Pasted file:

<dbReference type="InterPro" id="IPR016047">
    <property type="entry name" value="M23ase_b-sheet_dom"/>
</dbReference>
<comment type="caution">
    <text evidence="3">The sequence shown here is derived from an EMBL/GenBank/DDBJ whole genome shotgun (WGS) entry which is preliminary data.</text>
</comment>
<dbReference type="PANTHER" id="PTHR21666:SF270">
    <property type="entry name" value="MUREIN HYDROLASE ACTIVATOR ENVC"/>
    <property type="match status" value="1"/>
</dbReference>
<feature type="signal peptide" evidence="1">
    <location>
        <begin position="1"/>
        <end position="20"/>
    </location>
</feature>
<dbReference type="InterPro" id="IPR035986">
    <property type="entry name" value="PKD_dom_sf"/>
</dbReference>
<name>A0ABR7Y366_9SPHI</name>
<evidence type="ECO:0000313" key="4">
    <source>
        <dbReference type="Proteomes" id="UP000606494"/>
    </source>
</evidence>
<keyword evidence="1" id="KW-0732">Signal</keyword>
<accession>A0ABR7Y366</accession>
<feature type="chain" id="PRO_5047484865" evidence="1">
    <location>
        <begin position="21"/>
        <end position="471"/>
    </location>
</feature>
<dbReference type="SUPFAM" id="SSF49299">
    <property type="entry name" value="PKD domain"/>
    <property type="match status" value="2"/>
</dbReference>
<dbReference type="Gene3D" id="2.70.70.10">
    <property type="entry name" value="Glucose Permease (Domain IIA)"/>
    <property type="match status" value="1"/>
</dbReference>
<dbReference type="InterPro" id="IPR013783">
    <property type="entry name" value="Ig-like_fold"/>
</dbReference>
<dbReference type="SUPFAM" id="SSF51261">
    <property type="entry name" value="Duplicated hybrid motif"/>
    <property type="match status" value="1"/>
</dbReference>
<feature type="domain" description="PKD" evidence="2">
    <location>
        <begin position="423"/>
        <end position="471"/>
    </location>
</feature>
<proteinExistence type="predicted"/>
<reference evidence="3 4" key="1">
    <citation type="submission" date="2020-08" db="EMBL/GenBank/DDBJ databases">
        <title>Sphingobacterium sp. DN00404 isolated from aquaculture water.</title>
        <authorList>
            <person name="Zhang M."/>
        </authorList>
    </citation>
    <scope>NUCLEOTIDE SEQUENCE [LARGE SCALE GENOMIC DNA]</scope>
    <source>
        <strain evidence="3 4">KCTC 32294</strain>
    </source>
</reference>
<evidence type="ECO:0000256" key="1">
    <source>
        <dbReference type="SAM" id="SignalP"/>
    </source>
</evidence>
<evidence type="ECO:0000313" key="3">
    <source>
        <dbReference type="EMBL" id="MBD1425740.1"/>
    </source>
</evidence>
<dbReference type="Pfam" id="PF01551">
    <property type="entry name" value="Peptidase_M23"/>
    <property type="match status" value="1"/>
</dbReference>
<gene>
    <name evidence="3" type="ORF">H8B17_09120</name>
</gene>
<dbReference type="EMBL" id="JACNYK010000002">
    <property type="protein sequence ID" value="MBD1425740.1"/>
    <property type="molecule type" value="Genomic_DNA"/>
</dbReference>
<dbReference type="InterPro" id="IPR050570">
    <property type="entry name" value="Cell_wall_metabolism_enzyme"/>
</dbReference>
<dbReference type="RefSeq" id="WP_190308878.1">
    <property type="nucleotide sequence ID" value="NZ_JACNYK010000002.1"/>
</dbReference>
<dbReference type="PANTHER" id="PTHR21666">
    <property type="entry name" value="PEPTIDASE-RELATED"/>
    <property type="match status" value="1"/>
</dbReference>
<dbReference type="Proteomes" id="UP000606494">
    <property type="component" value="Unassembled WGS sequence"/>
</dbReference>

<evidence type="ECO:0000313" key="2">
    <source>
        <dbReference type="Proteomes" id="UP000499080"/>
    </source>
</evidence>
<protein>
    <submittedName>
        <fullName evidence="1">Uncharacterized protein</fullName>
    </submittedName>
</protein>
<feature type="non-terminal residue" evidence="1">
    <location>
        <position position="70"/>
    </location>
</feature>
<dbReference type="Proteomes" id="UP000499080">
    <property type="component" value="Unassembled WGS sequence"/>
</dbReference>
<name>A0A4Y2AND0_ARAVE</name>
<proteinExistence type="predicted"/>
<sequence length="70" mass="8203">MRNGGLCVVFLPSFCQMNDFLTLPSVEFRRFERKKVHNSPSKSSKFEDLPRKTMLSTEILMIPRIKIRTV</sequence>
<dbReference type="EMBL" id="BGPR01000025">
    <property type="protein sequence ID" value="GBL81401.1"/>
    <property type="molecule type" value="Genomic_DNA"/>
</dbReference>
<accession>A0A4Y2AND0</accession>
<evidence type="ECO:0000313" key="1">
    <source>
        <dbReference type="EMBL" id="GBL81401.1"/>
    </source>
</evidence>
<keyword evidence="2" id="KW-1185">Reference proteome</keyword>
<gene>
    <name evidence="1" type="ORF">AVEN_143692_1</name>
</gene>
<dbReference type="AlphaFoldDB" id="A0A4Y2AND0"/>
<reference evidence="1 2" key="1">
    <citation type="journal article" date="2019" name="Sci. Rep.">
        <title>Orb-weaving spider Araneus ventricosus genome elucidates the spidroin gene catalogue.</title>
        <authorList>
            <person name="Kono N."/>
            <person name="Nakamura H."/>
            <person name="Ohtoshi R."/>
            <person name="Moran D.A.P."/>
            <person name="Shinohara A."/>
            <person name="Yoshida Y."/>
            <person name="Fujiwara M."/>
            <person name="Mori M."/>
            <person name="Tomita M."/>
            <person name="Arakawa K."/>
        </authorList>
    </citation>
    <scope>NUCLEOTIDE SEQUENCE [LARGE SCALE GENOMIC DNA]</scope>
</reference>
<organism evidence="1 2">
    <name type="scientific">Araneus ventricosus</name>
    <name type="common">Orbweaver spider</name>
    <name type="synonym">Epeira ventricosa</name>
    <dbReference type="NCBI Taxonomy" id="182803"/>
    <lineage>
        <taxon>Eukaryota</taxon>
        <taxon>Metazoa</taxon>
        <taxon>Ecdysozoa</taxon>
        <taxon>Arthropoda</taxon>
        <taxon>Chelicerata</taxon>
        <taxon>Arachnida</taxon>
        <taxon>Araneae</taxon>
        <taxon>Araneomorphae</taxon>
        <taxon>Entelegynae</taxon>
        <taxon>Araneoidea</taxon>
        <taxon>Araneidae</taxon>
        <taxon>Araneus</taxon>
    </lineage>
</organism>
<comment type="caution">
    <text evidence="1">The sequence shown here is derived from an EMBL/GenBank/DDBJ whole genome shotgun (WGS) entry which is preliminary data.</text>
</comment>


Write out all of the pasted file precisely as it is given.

<dbReference type="InterPro" id="IPR016047">
    <property type="entry name" value="M23ase_b-sheet_dom"/>
</dbReference>
<comment type="caution">
    <text evidence="3">The sequence shown here is derived from an EMBL/GenBank/DDBJ whole genome shotgun (WGS) entry which is preliminary data.</text>
</comment>
<dbReference type="PANTHER" id="PTHR21666:SF270">
    <property type="entry name" value="MUREIN HYDROLASE ACTIVATOR ENVC"/>
    <property type="match status" value="1"/>
</dbReference>
<feature type="signal peptide" evidence="1">
    <location>
        <begin position="1"/>
        <end position="20"/>
    </location>
</feature>
<dbReference type="InterPro" id="IPR035986">
    <property type="entry name" value="PKD_dom_sf"/>
</dbReference>
<name>A0ABR7Y366_9SPHI</name>
<evidence type="ECO:0000313" key="4">
    <source>
        <dbReference type="Proteomes" id="UP000606494"/>
    </source>
</evidence>
<keyword evidence="1" id="KW-0732">Signal</keyword>
<accession>A0ABR7Y366</accession>
<feature type="chain" id="PRO_5047484865" evidence="1">
    <location>
        <begin position="21"/>
        <end position="471"/>
    </location>
</feature>
<dbReference type="SUPFAM" id="SSF49299">
    <property type="entry name" value="PKD domain"/>
    <property type="match status" value="2"/>
</dbReference>
<dbReference type="Gene3D" id="2.70.70.10">
    <property type="entry name" value="Glucose Permease (Domain IIA)"/>
    <property type="match status" value="1"/>
</dbReference>
<dbReference type="InterPro" id="IPR013783">
    <property type="entry name" value="Ig-like_fold"/>
</dbReference>
<dbReference type="SUPFAM" id="SSF51261">
    <property type="entry name" value="Duplicated hybrid motif"/>
    <property type="match status" value="1"/>
</dbReference>
<feature type="domain" description="PKD" evidence="2">
    <location>
        <begin position="423"/>
        <end position="471"/>
    </location>
</feature>
<proteinExistence type="predicted"/>
<reference evidence="3 4" key="1">
    <citation type="submission" date="2020-08" db="EMBL/GenBank/DDBJ databases">
        <title>Sphingobacterium sp. DN00404 isolated from aquaculture water.</title>
        <authorList>
            <person name="Zhang M."/>
        </authorList>
    </citation>
    <scope>NUCLEOTIDE SEQUENCE [LARGE SCALE GENOMIC DNA]</scope>
    <source>
        <strain evidence="3 4">KCTC 32294</strain>
    </source>
</reference>
<evidence type="ECO:0000256" key="1">
    <source>
        <dbReference type="SAM" id="SignalP"/>
    </source>
</evidence>
<evidence type="ECO:0000313" key="3">
    <source>
        <dbReference type="EMBL" id="MBD1425740.1"/>
    </source>
</evidence>
<dbReference type="Pfam" id="PF01551">
    <property type="entry name" value="Peptidase_M23"/>
    <property type="match status" value="1"/>
</dbReference>
<gene>
    <name evidence="3" type="ORF">H8B17_09120</name>
</gene>
<dbReference type="EMBL" id="JACNYK010000002">
    <property type="protein sequence ID" value="MBD1425740.1"/>
    <property type="molecule type" value="Genomic_DNA"/>
</dbReference>
<dbReference type="InterPro" id="IPR050570">
    <property type="entry name" value="Cell_wall_metabolism_enzyme"/>
</dbReference>
<dbReference type="RefSeq" id="WP_190308878.1">
    <property type="nucleotide sequence ID" value="NZ_JACNYK010000002.1"/>
</dbReference>
<dbReference type="PANTHER" id="PTHR21666">
    <property type="entry name" value="PEPTIDASE-RELATED"/>
    <property type="match status" value="1"/>
</dbReference>
<dbReference type="Proteomes" id="UP000606494">
    <property type="component" value="Unassembled WGS sequence"/>
</dbReference>

<evidence type="ECO:0000313" key="2">
    <source>
        <dbReference type="Proteomes" id="UP000499080"/>
    </source>
</evidence>
<protein>
    <submittedName>
        <fullName evidence="1">Uncharacterized protein</fullName>
    </submittedName>
</protein>
<feature type="non-terminal residue" evidence="1">
    <location>
        <position position="70"/>
    </location>
</feature>
<dbReference type="Proteomes" id="UP000499080">
    <property type="component" value="Unassembled WGS sequence"/>
</dbReference>
<name>A0A4Y2AND0_ARAVE</name>
<proteinExistence type="predicted"/>
<sequence length="70" mass="8203">MRNGGLCVVFLPSFCQMNDFLTLPSVEFRRFERKKVHNSPSKSSKFEDLPRKTMLSTEILMIPRIKIRTV</sequence>
<dbReference type="EMBL" id="BGPR01000025">
    <property type="protein sequence ID" value="GBL81401.1"/>
    <property type="molecule type" value="Genomic_DNA"/>
</dbReference>
<accession>A0A4Y2AND0</accession>
<evidence type="ECO:0000313" key="1">
    <source>
        <dbReference type="EMBL" id="GBL81401.1"/>
    </source>
</evidence>
<keyword evidence="2" id="KW-1185">Reference proteome</keyword>
<gene>
    <name evidence="1" type="ORF">AVEN_143692_1</name>
</gene>
<dbReference type="AlphaFoldDB" id="A0A4Y2AND0"/>
<reference evidence="1 2" key="1">
    <citation type="journal article" date="2019" name="Sci. Rep.">
        <title>Orb-weaving spider Araneus ventricosus genome elucidates the spidroin gene catalogue.</title>
        <authorList>
            <person name="Kono N."/>
            <person name="Nakamura H."/>
            <person name="Ohtoshi R."/>
            <person name="Moran D.A.P."/>
            <person name="Shinohara A."/>
            <person name="Yoshida Y."/>
            <person name="Fujiwara M."/>
            <person name="Mori M."/>
            <person name="Tomita M."/>
            <person name="Arakawa K."/>
        </authorList>
    </citation>
    <scope>NUCLEOTIDE SEQUENCE [LARGE SCALE GENOMIC DNA]</scope>
</reference>
<organism evidence="1 2">
    <name type="scientific">Araneus ventricosus</name>
    <name type="common">Orbweaver spider</name>
    <name type="synonym">Epeira ventricosa</name>
    <dbReference type="NCBI Taxonomy" id="182803"/>
    <lineage>
        <taxon>Eukaryota</taxon>
        <taxon>Metazoa</taxon>
        <taxon>Ecdysozoa</taxon>
        <taxon>Arthropoda</taxon>
        <taxon>Chelicerata</taxon>
        <taxon>Arachnida</taxon>
        <taxon>Araneae</taxon>
        <taxon>Araneomorphae</taxon>
        <taxon>Entelegynae</taxon>
        <taxon>Araneoidea</taxon>
        <taxon>Araneidae</taxon>
        <taxon>Araneus</taxon>
    </lineage>
</organism>
<comment type="caution">
    <text evidence="1">The sequence shown here is derived from an EMBL/GenBank/DDBJ whole genome shotgun (WGS) entry which is preliminary data.</text>
</comment>